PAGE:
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Cons & Fandom: concrete and abstract.

tygerr: I currently don't have any time set for my inevitable visit to Texas, but going during Con Season (whichever is most convenient for me and others) sounds like a great idea. Why didn't I think of that before? I don't think it'll be in 2005; it likely won't be within the first half of 2006. Everything depends on my vacation time, my budget, when I think I need the stress relief the most, and whatever visiting with relatives I'm going to be doing. But unless I suddenly decide on a spur-of-the-moment jaunt (which, again, would require time and budget) ... no plans, currently. But that could change.

wibbble: The US has a shortage of Scotsmen in kilts. A severe shortage.

I got a large packet with a con update newsletter current as of February. I was still going over it in general perkiness and looking at the list of planned attendees and wondering who I'm going to meet there who I've always wanted to meet, or who I'll recognize. I'm sure there's probably an LJ community for the con already, and it's probably been there since gods know when, at least for directory and planning purposes. Fen like to organize. At least, a certain subcategory of us do, like to have everything rather obsessively sorted out into categories and patterns both useful and whimsical.

I have roots in fandom. I grew up there in my teens. My Gaming Aunt is classic fen, as is her husband. Dad used to be at least on the outskirts, if not actually fannish...

Some elements of both modern and classic fandom have me running screaming. One of the things about both the Monkeys and about Fandom is that everyone who wants to be a member can be a member. Compared to other social groups, this is somewhat unique. There are very high barriers to entry to the popular crowds. There are reasonably rigorous barriers to entry to being a jock, a prep, and most of the recognized groups in high school settings who are liked, respected, or acknowledged as being well-thought-of by many if not all. But when the misfits band together, pretty much everyone who wants to hang with them gets to. It takes a hell of a lot of anti-talent to get chucked out of a group of misfits.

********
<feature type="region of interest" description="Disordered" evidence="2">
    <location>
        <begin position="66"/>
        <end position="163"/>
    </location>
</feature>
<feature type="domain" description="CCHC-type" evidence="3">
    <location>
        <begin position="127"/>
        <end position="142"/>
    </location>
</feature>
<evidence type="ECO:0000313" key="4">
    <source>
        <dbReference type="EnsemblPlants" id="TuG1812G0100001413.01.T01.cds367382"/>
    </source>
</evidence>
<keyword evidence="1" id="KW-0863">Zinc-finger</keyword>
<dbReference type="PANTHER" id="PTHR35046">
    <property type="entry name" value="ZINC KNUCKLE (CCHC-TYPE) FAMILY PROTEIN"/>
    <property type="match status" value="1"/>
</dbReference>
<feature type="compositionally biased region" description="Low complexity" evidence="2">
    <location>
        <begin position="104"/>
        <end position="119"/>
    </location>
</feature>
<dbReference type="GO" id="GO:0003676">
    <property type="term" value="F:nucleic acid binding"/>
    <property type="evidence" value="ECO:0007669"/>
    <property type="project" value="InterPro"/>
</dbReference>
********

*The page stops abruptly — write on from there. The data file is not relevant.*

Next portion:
Fandom has a lot of members. Anyone can be a fan. This includes a lot of the people who would be stopped at the gates of other adult social groups with distinct barriers to entry. Every fandom group (indeed, every fringe group with low to no barriers to entry) has one or several of That Person You Don't Want To Talk To But You Really Don't Want To Hurt Their Feelings Or Upset Them Or They Will Make Everything Unlivable For Everyone. In a group with barriers to entry, they either wouldn't have made it in in the first place, would have found themselves edged out during their trial period, or would have been removed from the group once their unsuitability was discovered.

But in Fandom & like social structures, you can get ejected from a clique or a local group, but not from Fandom itself. Only you can remove you from Fandom, even if you are a Fan Alone because you've been ejected from all the major cons, pre-emptively banned from a dozen other ones, and no one else will even talk to you, not even your mom.

I suspect this is one of the reasons why Fandom has the reputation with non-fen for being a collection place for the assorted range of weirdoes and skeevy people.
Gone away, gone ahead,
Echoes roll unanswered.
Empty, open, dusty, dead.
Why have all the Weyrfolk fled?

Where have dragons gone together
Leaving weyrs to wind and weather,
Setting herdbeasts free of tether;
Gone, our safeguards, gone, but whither?

Have they flown to some new weyr
Where cruel Threads some others fear?
Are they worlds away from here?
Why, oh why the empty weyr?

-- "The Question Song", Anne McCaffrey
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